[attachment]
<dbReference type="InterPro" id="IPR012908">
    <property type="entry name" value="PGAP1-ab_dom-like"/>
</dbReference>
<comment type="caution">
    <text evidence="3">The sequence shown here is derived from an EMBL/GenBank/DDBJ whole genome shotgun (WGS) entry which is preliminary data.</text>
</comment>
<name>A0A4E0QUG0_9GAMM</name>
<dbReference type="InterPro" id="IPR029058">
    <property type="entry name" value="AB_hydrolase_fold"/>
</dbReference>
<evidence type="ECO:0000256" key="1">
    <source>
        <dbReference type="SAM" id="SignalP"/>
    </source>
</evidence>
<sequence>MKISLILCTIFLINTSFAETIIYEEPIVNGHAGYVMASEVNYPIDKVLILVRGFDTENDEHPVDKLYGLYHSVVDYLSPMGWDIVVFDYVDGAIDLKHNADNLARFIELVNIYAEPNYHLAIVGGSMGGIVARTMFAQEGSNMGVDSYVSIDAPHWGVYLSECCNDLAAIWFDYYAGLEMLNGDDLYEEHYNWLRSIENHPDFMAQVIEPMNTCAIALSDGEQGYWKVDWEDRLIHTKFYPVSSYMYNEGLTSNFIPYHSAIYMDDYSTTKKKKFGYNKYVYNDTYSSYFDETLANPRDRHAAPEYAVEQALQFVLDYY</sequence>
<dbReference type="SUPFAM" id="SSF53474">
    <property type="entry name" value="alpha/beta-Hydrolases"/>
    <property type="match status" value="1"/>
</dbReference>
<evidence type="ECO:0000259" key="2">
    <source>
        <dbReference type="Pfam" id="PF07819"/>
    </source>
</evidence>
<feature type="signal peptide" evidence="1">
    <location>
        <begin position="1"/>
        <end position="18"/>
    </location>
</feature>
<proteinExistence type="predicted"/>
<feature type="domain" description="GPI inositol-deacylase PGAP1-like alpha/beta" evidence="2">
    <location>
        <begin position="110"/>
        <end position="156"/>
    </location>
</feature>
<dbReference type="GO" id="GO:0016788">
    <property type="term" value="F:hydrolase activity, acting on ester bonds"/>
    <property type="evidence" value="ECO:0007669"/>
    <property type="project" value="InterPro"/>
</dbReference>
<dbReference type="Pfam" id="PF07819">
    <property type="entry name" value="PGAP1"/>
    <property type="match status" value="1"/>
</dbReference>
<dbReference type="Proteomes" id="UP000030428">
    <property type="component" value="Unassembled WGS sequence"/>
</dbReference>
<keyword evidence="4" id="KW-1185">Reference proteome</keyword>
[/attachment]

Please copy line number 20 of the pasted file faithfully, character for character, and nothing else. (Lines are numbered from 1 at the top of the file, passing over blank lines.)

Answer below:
</dbReference>